On the French side of this blog, I tell the story of how I came to copyedit a new book on how to stop eating your emotions by Québec nutritionist Guylaine Guevremont. Since it’s only available in French, if you know the language, you may want to read the article here.
Central to Guevremont’s premise is the body’s capacity to self-regulate itself and maintain a healthy weight that is not dictated by, and may be quite removed from, the Body Mass Index which the author sees no value to beyond statistics. Genetics, lifestyle and age skew our body weight up or down, and no magic formula should put us in the red. Are you feeling strong, healthy, attractive? Therein lies positive self-image.
If statistics are good at one thing, it’s telling us that diets don’t work long-term. Even if you lose the weight, over the following months or years, you will find the weight creeping back on and feel like an abject failure most times. Then, of course, you go back on the next diet, you know, the one that will work this time… Guevremont says enough already!
How reassuring it seems to blend yourself in the mainstream and current thinking. You feel less lonely and more in sync with the world we live in. This sense of belonging beneficial to our self-esteem leads us to underestimate the psychological and sometimes physical price to pay when one tries to maintain a certain weight at the cost of constant effort. Failure to do so leads us to perceive ourselves as dysfunctional and incapable of losing weight. It’s almost easier to hate ourselves than to question norms and stereotypes.
U.S. studies show that 90% of women are concerned about their weight and that 38% with a healthy body weight think they need to shed pounds. That’s more than one third of women who are fighting their natural body shape to follow fashion diktats. I don’t know about you but I find that scary.
Do you eat your emotions?
More often than not, our body’s ability to maintain its natural weight is impeded by the fact many of us eat our emotions. We eat, uncontrollably or not, to a lesser or greater extent, whenever we are tired, stressed, sad, angry, etc. And we do so mostly at night, when we come back from work and the day’s pressures weigh us down. Rather than deal with the emotion(s) trying to talk to us, we numb them with food.
Yet Guevremont reminds us that “emotions serve as our internal compass. They allow us to make enlightened choices so that we may lead a fulfilling life on every level: social, professional, within our family and in our couple. Emotions point the way to wisdom by informing us about our ability to handle situations or not, to accept or refuse them.”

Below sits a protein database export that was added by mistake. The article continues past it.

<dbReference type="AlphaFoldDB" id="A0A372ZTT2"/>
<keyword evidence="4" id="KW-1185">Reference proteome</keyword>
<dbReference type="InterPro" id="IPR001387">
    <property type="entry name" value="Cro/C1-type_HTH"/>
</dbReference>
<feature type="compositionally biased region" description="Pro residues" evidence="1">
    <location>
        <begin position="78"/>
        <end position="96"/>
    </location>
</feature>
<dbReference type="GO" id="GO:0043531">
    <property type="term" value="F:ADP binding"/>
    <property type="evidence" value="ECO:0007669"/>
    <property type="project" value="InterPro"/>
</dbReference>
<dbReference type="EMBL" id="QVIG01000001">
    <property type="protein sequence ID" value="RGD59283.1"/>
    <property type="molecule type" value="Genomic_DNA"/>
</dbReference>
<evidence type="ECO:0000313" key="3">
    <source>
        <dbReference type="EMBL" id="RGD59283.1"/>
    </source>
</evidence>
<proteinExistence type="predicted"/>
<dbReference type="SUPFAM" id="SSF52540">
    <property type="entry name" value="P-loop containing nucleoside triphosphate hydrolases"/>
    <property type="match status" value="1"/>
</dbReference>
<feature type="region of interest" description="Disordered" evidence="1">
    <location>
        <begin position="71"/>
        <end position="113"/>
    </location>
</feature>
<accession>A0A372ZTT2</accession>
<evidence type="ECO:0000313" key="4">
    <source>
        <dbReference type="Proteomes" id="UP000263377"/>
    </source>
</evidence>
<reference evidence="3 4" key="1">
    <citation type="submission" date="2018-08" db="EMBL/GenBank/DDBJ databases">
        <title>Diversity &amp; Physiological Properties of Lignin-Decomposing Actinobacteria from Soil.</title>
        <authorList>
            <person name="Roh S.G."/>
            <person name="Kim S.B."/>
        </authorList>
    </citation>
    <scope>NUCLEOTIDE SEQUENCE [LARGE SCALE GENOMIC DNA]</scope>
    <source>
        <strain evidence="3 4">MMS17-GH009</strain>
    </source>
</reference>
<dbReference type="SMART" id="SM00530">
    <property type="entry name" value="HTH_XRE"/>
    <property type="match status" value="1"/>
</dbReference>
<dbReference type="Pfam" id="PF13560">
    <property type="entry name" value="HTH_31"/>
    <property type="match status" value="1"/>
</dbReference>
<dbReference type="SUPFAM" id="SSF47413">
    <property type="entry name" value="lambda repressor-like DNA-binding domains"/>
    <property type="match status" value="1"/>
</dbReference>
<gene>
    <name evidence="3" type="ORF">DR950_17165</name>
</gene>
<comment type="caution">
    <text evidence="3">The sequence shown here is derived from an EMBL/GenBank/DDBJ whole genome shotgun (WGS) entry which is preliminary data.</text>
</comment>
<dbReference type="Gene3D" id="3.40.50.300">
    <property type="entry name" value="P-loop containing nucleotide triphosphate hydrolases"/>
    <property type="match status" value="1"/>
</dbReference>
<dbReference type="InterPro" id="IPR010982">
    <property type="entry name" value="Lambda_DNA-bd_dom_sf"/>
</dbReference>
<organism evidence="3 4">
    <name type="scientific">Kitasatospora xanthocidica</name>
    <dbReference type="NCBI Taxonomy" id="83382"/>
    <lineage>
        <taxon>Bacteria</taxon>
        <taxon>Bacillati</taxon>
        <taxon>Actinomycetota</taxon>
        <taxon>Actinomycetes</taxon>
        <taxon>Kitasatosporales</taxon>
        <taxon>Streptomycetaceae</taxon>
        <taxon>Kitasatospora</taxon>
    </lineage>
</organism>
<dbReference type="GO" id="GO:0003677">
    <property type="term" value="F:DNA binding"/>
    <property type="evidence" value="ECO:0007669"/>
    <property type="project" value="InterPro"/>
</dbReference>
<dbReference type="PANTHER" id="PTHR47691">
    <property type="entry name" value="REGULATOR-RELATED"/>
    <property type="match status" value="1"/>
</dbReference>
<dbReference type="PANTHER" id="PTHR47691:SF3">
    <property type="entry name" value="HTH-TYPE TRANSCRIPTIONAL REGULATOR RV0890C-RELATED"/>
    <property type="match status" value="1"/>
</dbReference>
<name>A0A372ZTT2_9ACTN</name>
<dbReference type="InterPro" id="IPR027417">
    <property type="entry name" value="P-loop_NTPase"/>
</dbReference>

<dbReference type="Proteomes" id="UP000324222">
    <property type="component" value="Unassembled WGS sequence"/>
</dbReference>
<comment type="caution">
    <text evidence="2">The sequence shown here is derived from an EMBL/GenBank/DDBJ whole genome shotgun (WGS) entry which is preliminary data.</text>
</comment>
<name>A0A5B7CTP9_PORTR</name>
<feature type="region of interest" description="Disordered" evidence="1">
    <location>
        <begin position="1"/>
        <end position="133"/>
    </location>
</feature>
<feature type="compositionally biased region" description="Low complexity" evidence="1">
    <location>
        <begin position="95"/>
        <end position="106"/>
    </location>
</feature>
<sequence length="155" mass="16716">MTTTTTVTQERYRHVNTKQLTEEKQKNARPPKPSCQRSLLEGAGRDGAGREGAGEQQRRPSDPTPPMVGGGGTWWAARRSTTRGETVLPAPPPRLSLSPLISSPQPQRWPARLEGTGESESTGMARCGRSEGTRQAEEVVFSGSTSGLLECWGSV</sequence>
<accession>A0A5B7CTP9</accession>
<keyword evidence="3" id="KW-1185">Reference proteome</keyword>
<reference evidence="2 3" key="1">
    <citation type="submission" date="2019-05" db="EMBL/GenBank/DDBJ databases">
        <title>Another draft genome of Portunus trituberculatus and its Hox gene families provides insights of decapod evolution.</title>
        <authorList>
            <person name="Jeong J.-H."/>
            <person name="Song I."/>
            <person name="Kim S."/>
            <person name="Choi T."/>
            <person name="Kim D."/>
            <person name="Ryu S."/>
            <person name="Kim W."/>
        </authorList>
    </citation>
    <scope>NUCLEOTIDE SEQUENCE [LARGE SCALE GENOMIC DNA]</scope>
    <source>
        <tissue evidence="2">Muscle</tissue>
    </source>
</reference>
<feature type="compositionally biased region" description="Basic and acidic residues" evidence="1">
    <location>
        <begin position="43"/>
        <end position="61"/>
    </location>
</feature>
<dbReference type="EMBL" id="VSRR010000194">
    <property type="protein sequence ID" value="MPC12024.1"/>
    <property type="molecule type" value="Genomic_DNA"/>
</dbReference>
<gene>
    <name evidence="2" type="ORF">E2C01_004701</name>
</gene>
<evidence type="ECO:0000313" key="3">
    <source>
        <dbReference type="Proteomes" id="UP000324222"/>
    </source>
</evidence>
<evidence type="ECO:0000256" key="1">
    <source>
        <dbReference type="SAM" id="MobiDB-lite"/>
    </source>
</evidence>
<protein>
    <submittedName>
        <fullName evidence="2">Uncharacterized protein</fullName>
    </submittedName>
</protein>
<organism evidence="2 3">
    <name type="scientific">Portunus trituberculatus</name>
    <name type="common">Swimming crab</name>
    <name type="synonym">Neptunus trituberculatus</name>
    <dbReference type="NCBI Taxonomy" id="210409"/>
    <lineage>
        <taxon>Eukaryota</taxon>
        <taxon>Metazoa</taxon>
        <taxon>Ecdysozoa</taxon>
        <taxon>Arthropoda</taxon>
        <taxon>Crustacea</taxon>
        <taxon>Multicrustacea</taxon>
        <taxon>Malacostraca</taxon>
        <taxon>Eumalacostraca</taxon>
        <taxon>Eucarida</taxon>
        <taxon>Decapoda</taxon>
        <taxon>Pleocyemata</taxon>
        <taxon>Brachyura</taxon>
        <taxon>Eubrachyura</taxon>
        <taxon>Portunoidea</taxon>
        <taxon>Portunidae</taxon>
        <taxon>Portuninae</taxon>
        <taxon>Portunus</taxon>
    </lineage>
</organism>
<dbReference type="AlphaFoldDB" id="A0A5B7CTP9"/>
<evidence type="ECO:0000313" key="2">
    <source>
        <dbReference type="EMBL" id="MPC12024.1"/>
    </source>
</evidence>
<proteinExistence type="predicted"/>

So how to acknowledge our emotions instead of eating them away? Guevremont tells us:
1.We need to open ourselves to any given emotion by seeing it as an ally and not a weakness, a brake or a barrier.
2. Then we must learn to name that emotion.
We often perceive emotions in others, through their facial expression, words, what not, but don’t always take the time to pinpoint how we feel about something. And how can you listen and learn from something you are ignoring?
Among emotions listed by U.S. psychologist Paul Ekman and quoted by Guevremont are: fear, sadness, anger, disgust, joy, surprise, amusement, disdain, satisfaction, shyness, excitation, guilt, pride, relief, sensorial pleasure and shame… And I wouldn’t be surprised if you can find more by just sitting in a comfortable armchair whenever you are struggling with a particular emotion!
An exercise approach I loved
To throw light on the relationship between our emotions and the way we eat, Guevremont provides a series of exercises that conclude her book. We are asked to rehabilitate our hunger mechanism. After all, if you don’t know when you’re hungry for real, how will you know when you are “emotionally hungry”? (There are a number of Internet resources featuring exercises to heal our hunger mechanism, so Google away.)
Then, the nutritionist asks us to remain “in the moment” as we eat. God have I heard that one before! Too often, we eat in front of TV, playing on Internet, etc., almost unconscious to the quantity or quality of food we put in our mouth. She asks that readers play with their food, eat it with their eyes, savour every bite. Ultimately, she wants us to find that turning point when food starts losing its taste and appeal, because we in fact are no longer hungry. In an emotional state, we tend to keep eating way beyond this point and sabotaging ourselves.
Contradiction much? When studies play with our heads…
1. Fat is bad. 2. Sugar is worse. 3. Drink milk, preferably skimmed. 4. Milk is for calves and fat-free food doesn’t curb hunger anyways. 5. Train to lose weight, but training will make you hungrier. 6. Cut salt. 7. Eat more fish. 8. Careful, there’s mercury in fish. 9. Eat more fibre but remember carbs are fattening. 10. Eat more fruit, though the acid in citrus damages teeth, warn dentists. Oh boy, more professionals chiming in. No wonder we’re losing our minds…
A number of practical exercises follow. Guevremont has readers eating foods that make them feel guilty and trying to pinpoint their feelings when they put that fry or bite of cake into their mouth. She asks them to visualize going to the grocery store to buy food that makes them feel guilty, again and again, until the guilt plain stops. When they eat food out of anger, she makes them remember another time in their lives when they felt profoundly angry over something, tying both emotions in their minds so that they can pinpoint where the emotion ends and the sabotage begins. Finally, when the need to eat our emotions seems uncontrollable, she asks that we sit down and let that emotion build up until it’s almost screaming its message at us. Listening to this emotion, identifying it and maybe finding a solution other than eating paves the way to freedom from diet and positive body image. At last.
And you, do you eat your emotions too?